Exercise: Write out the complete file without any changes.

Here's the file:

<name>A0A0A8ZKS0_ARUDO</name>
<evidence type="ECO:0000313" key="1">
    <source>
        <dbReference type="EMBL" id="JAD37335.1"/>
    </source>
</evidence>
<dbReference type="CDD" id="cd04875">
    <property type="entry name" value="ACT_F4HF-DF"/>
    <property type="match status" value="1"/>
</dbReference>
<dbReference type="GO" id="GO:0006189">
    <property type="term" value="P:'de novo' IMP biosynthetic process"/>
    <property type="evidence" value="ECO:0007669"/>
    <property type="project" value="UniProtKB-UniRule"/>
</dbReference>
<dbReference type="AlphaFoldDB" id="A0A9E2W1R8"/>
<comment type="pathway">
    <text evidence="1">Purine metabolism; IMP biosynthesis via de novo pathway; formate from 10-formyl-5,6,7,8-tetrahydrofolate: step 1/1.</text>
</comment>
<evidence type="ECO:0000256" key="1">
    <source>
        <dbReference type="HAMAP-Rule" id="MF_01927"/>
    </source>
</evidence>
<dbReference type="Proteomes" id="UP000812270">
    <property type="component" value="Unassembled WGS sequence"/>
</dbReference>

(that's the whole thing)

<name>A0A0A8ZKS0_ARUDO</name>
<evidence type="ECO:0000313" key="1">
    <source>
        <dbReference type="EMBL" id="JAD37335.1"/>
    </source>
</evidence>
<dbReference type="CDD" id="cd04875">
    <property type="entry name" value="ACT_F4HF-DF"/>
    <property type="match status" value="1"/>
</dbReference>
<dbReference type="GO" id="GO:0006189">
    <property type="term" value="P:'de novo' IMP biosynthetic process"/>
    <property type="evidence" value="ECO:0007669"/>
    <property type="project" value="UniProtKB-UniRule"/>
</dbReference>
<dbReference type="AlphaFoldDB" id="A0A9E2W1R8"/>
<comment type="pathway">
    <text evidence="1">Purine metabolism; IMP biosynthesis via de novo pathway; formate from 10-formyl-5,6,7,8-tetrahydrofolate: step 1/1.</text>
</comment>
<evidence type="ECO:0000256" key="1">
    <source>
        <dbReference type="HAMAP-Rule" id="MF_01927"/>
    </source>
</evidence>
<dbReference type="Proteomes" id="UP000812270">
    <property type="component" value="Unassembled WGS sequence"/>
</dbReference>